Land Fragmentation In Nigeria

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CHAPTER ONE INTRODUCTION 1.0 Background of the study In Nigeria, despite the dominance of the oil sector, agriculture still plays significant roles in economic development. It provides food for the growing population and raw materials for industries. It also serves as a source for foreign exchange and capital formation (Awotide and Agbola, 2010). Nigeria is an agrarian country whose agricultural sector is dominated by smallholder farmers who operate several scattered plots and produce a high percentage of total food in Nigeria (Kakwagh et al, 2011). The importance of these smallholder farmers cannot be over-emphasized in Nigeria. However, with the myriad of demerits associated with land fragmentation, this phenomenon is still wide spread in…show more content…
Land fragmentation has been defined as the existence of a number of spatially separate plots of land which are farmed as single units. Fragmentation of land is also taken to be the spatial dispersion of a farmer’s plots over a wide area, intermixed with parcels of land operated by other farmers (King and Burton, 1982). It has been observed that there are two sides to land fragmentation in terms of benefits and detriments to farmers and overall agricultural development. Some of the negative aspects to land fragmentation have been identified to include higher transport costs for inputs and outputs in addition to lower labour productivity as a result of increased travelling time between farm plots (Blarel et al, 1992), inefficiencies in production (Nguyen, 2014) and difficulty to mechanize farm operations due to spatial, size and shape awkwardness of land parcels. On the other hand, some benefits that have been associated with farm fragmentation include the enhancement of household food security through diversification of crops grown on plots of different soil quality, management of production and price risks through crop scheduling and use of multiple microenvironments (Van Hung et al,…show more content…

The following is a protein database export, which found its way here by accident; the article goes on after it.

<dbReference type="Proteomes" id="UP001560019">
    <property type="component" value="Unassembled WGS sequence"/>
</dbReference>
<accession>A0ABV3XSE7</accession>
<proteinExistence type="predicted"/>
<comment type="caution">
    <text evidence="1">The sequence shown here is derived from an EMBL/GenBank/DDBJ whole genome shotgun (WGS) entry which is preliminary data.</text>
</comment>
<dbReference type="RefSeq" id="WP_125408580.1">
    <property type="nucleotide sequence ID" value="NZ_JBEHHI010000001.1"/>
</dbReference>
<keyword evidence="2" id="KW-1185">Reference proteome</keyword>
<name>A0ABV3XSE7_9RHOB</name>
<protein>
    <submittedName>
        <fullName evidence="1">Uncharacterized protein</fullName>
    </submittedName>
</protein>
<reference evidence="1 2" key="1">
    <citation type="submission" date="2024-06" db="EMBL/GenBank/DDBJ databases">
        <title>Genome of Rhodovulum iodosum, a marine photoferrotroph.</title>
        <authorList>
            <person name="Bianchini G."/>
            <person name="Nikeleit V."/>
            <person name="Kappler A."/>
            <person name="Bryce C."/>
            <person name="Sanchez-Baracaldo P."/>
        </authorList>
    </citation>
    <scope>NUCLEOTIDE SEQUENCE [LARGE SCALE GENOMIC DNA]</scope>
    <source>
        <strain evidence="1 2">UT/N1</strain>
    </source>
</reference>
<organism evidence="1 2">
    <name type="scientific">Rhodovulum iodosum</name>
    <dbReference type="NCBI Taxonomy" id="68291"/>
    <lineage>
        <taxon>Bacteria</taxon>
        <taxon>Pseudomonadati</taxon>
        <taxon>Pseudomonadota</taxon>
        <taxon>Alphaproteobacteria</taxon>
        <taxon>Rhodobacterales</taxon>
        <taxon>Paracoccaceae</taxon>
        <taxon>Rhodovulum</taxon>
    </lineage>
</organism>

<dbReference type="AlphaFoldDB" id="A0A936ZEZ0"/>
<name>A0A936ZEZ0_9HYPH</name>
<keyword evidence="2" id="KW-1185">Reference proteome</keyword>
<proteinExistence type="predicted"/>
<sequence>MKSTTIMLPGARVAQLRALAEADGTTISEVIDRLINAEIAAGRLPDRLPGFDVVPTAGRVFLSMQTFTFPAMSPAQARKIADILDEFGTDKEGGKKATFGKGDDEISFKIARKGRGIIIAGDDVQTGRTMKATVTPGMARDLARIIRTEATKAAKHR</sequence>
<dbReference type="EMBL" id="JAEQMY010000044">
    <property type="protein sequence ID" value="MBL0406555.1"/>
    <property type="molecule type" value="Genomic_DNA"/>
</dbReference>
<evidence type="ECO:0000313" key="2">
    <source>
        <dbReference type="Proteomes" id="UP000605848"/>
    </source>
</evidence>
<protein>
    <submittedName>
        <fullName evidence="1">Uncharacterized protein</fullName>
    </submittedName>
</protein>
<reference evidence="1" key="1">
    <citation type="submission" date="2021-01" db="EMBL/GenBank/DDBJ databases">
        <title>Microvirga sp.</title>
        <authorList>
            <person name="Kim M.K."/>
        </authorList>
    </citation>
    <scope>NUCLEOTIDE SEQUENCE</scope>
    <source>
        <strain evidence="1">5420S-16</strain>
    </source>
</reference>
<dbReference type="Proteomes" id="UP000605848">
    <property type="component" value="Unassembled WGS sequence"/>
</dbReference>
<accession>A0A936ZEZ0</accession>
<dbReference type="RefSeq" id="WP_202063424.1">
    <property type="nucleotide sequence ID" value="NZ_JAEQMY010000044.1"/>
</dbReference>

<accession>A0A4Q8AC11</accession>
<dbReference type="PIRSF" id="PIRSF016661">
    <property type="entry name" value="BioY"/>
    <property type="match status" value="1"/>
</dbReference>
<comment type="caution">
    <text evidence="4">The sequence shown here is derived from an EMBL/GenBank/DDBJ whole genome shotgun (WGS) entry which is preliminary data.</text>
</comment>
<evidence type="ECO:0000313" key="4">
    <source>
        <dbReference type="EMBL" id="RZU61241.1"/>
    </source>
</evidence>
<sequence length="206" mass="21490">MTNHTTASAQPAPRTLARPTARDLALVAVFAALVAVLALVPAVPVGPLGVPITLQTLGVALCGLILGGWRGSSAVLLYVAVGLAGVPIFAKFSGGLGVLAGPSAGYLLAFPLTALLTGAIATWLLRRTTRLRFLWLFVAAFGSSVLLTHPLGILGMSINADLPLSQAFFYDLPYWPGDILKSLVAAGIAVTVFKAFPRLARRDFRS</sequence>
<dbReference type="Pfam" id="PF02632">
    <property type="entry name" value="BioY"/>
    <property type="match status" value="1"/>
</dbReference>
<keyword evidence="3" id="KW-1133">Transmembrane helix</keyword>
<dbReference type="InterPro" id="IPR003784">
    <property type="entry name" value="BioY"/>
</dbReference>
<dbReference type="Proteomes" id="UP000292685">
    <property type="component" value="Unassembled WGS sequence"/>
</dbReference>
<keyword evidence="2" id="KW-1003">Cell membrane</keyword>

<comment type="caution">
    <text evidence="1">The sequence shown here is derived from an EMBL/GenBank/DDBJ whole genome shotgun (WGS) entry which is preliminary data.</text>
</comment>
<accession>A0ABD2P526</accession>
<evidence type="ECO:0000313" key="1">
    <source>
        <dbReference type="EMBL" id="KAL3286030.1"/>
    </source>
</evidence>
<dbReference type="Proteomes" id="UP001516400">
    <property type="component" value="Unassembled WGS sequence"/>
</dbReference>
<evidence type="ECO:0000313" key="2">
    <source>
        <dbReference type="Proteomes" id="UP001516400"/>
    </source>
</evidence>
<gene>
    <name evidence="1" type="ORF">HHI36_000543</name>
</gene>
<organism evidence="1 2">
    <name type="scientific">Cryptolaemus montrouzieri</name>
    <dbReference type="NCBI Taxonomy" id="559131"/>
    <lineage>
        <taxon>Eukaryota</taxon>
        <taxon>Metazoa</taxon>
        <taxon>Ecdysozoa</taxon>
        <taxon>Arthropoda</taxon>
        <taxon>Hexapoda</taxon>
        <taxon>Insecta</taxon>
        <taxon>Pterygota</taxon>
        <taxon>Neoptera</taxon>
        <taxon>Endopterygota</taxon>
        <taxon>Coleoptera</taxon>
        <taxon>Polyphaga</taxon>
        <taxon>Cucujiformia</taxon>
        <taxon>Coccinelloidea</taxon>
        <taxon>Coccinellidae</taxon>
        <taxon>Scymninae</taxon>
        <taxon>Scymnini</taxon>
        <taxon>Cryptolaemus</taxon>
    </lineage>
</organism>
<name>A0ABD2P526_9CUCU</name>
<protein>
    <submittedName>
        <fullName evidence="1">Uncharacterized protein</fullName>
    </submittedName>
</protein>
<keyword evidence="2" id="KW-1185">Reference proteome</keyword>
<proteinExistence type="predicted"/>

Moreover, the cost of fencing and neighboring conflicts between landowners increases due to this problem. Furthermore, the small size and irregular shape of parcels is another dominant problem associated with land fragmentation. The use of modern machinery is difficult or may be impossible in tiny parcels and may require an excessive amount of manual work in the corners and along the boundaries (Karuozis, 1980). Specifically, irregular parcel shape prevents the proper cultivation of land, especially for some crops (e.g. vines, olives) which need to be cultivated in series. Also, the implementation of soil conservation work is harder, the construction costs are higher, more fencing is needed and roads, which are usually adjusted to the shape of parcels, have low geometrical standards. As a result of these problems, productivity decreases and hence the income of farmers also declines. Thus, this situation emphasizes the need for agricultural commercialization via large farm sizes to attain economies of scale. However, although these arguments may seem logical, and many authors have revealed the positive relationship between farm size, productivity and net income (Jian-Ming, 1997), other authors have supported an

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